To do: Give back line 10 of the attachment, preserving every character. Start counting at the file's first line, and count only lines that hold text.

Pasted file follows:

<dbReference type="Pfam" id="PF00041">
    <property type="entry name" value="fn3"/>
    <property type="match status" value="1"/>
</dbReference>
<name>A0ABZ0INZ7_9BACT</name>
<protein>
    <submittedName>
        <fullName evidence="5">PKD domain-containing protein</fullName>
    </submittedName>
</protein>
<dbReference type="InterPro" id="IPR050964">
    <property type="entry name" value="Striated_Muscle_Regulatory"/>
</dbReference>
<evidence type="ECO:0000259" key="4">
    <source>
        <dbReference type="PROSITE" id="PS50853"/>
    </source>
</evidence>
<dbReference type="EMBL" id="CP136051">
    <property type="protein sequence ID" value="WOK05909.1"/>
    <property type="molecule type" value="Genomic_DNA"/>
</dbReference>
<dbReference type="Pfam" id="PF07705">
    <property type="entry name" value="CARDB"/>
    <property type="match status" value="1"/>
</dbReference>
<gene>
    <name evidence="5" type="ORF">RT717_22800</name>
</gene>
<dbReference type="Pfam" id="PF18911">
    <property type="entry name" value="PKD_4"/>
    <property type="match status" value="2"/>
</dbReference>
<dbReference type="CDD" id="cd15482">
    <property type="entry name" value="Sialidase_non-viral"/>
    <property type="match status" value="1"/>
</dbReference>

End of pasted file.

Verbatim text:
</protein>